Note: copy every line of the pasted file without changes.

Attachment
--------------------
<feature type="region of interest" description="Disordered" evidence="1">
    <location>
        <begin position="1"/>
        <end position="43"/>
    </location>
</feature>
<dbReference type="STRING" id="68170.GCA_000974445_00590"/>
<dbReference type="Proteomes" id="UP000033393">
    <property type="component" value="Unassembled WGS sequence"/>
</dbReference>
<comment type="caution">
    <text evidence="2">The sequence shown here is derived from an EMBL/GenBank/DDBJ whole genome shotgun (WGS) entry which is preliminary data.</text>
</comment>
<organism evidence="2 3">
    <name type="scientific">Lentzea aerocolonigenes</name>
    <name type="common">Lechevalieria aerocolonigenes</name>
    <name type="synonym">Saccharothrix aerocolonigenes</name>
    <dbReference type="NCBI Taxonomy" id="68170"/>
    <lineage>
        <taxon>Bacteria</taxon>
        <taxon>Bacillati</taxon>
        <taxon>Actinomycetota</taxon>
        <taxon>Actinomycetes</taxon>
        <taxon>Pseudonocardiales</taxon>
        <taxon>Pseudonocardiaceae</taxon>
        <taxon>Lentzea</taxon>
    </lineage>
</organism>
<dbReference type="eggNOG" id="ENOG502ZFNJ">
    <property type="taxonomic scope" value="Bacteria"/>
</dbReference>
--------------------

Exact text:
<feature type="region of interest" description="Disordered" evidence="1">
    <location>
        <begin position="1"/>
        <end position="43"/>
    </location>
</feature>
<dbReference type="STRING" id="68170.GCA_000974445_00590"/>
<dbReference type="Proteomes" id="UP000033393">
    <property type="component" value="Unassembled WGS sequence"/>
</dbReference>
<comment type="caution">
    <text evidence="2">The sequence shown here is derived from an EMBL/GenBank/DDBJ whole genome shotgun (WGS) entry which is preliminary data.</text>
</comment>
<organism evidence="2 3">
    <name type="scientific">Lentzea aerocolonigenes</name>
    <name type="common">Lechevalieria aerocolonigenes</name>
    <name type="synonym">Saccharothrix aerocolonigenes</name>
    <dbReference type="NCBI Taxonomy" id="68170"/>
    <lineage>
        <taxon>Bacteria</taxon>
        <taxon>Bacillati</taxon>
        <taxon>Actinomycetota</taxon>
        <taxon>Actinomycetes</taxon>
        <taxon>Pseudonocardiales</taxon>
        <taxon>Pseudonocardiaceae</taxon>
        <taxon>Lentzea</taxon>
    </lineage>
</organism>
<dbReference type="eggNOG" id="ENOG502ZFNJ">
    <property type="taxonomic scope" value="Bacteria"/>
</dbReference>